There are currently 27 listings in the county, the fourth fewest in the state after Schuyler County (19), Hamilton County (22) and Genesee County (23). Seven of the listings are historic districts, including Mount Albion Cemetery (Millville Cemetery is classified as a site). The remaining 20 are individual buildings. No structures in the county are yet listed on the National Register.

This National Park Service list is complete through NPS recent listings posted April 12, 2019.

National Register of Historic Places listings in Rensselaer County, New York

This list is intended to be a complete compilation of properties and districts listed on the National Register of Historic Places in Rensselaer County, New York, United States. Seven of the properties are further designated National Historic Landmarks.

Rensselaer County sits east of the Hudson River in New York's Capital District and borders both Massachusetts and Vermont on the east. The area was originally inhabited by the Mohican Indian tribe until it was bought by the Dutch jeweler and merchant Kiliaen van Rensselaer in 1630 and incorporated into his patroonship Rensselaerswyck (which, in turn, was part of the Dutch colony New Netherland). The area now known as Rensselaer County passed into English hands in 1664, the Dutch regained control of it for a year in 1673, and the English resumed control in 1674. From 1674 until 1776 (the year of American independence), the area was under English or British control.Rensselaer County came into existence as a governmental entity in 1791, when it was established on lands that were previously part of Albany County. Rensselaer County consists of the cities of Rensselaer and Troy), as well as fourteen towns: Berlin, Brunswick, East Greenbush, Grafton, Hoosick, Nassau, North Greenbush, Petersburgh, Pittstown, Poestenkill, Sand Lake, Schaghticoke, Schodack, and Stephentown. The County also contains six villages: Castleton, East Nassau, Hoosick Falls, Nassau, Schaghticoke, and Valley Falls.

The locations of those National Register properties and districts in Rensselaer County for which latitude and longitude coordinates are listed below may be seen on a map by clicking on the links available within the table above and to the right, which allows readers to map all coordinates using OpenStreetMap and Google Maps.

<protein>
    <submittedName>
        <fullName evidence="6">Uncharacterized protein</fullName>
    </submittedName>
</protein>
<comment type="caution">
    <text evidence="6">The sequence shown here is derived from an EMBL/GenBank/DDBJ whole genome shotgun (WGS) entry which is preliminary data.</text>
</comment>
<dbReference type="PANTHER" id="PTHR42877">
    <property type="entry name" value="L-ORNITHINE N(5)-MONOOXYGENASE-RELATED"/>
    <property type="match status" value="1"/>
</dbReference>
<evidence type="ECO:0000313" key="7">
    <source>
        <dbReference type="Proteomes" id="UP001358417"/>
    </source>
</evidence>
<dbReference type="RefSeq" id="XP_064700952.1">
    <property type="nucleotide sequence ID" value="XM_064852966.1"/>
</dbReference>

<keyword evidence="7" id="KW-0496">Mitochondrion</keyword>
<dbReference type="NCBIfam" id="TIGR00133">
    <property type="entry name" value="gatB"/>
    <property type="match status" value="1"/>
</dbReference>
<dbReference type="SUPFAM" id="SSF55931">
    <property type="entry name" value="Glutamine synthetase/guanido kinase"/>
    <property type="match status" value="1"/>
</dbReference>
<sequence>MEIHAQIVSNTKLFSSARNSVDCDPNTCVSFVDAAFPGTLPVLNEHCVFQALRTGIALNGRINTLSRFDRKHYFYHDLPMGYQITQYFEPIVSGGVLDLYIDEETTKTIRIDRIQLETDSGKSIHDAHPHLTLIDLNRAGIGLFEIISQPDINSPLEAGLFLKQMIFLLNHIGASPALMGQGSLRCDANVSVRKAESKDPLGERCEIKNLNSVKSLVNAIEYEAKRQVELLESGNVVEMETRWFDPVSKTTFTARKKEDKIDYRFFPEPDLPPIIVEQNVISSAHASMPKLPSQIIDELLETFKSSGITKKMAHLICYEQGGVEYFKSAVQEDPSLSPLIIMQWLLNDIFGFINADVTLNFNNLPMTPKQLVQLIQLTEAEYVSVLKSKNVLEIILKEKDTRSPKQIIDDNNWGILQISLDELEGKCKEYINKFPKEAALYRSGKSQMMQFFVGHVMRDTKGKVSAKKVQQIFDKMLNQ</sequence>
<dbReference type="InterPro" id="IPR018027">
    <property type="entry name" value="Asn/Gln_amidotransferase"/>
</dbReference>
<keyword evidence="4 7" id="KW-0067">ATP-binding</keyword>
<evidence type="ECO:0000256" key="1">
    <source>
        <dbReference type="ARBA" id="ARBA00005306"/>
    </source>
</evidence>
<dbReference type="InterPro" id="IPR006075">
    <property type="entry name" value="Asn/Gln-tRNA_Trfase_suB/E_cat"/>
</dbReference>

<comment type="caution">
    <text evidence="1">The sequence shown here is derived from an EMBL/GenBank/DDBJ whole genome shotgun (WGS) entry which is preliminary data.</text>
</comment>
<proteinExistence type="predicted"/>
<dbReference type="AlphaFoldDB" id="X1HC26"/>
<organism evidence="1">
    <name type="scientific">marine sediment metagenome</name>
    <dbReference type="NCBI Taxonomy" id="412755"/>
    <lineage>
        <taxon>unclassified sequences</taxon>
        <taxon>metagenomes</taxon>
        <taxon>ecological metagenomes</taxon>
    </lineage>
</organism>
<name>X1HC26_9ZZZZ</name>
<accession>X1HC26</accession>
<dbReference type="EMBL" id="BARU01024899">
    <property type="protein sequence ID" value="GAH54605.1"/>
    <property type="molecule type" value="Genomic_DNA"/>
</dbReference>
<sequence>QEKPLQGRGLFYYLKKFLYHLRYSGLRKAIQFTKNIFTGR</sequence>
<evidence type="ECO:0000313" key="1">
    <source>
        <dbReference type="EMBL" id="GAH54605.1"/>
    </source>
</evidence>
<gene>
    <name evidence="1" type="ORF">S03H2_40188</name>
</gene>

This National Park Service list is complete through NPS recent listings posted April 12, 2019.

New York State Bridge Authority

The New York State Bridge Authority (or NYSBA) is a public benefit corporation in New York State, United States. The NYSBA was born out of the necessity to build a bridge over the Hudson River to link the city of Hudson and the village of Catskill. It owns, operates, and maintains five Hudson River bridge crossings in the Mid-Hudson River Valley of New York State. It also owns and maintains the Walkway over the Hudson, but that structure is operated by the New York State Office of Parks, Recreation and Historic Preservation.

New York State Executive Department

The New York State Executive Department is the department of the New York state government that serves as the administrative department of the Governor of New York. This department has no central operating structure; it consists of a number of divisions, offices, boards, commissions, councils, and other independent agencies that provide policy advice and assistance to the governor and conduct activities according to statute or executive order. Its regulations are compiled in title 9 of the New York Codes, Rules and Regulations.

Among others, it includes the:

New York State Police

New York State Commission of Correction

New York State Division of Military and Naval Affairs

New York State Division of Veterans' Affairs

New York State Division of Housing and Community

New York State Gaming Commission

New York State Division of Alcoholic Beverage Control

New York State Board of Elections

New York State Office of General Services

New York State Office of Parks, Recreation and Historic Preservation

New York State Office of Victim Services

New York State Park Police

The New York State Park Police (NYSPP), is the law enforcement agency of the New York State Office of Parks, Recreation and Historic Preservation.

Rexleigh Bridge

Rexleigh Bridge is a wooden covered bridge over the Batten Kill in Washington County, New York. It is one of 29 historic covered bridges in New York State.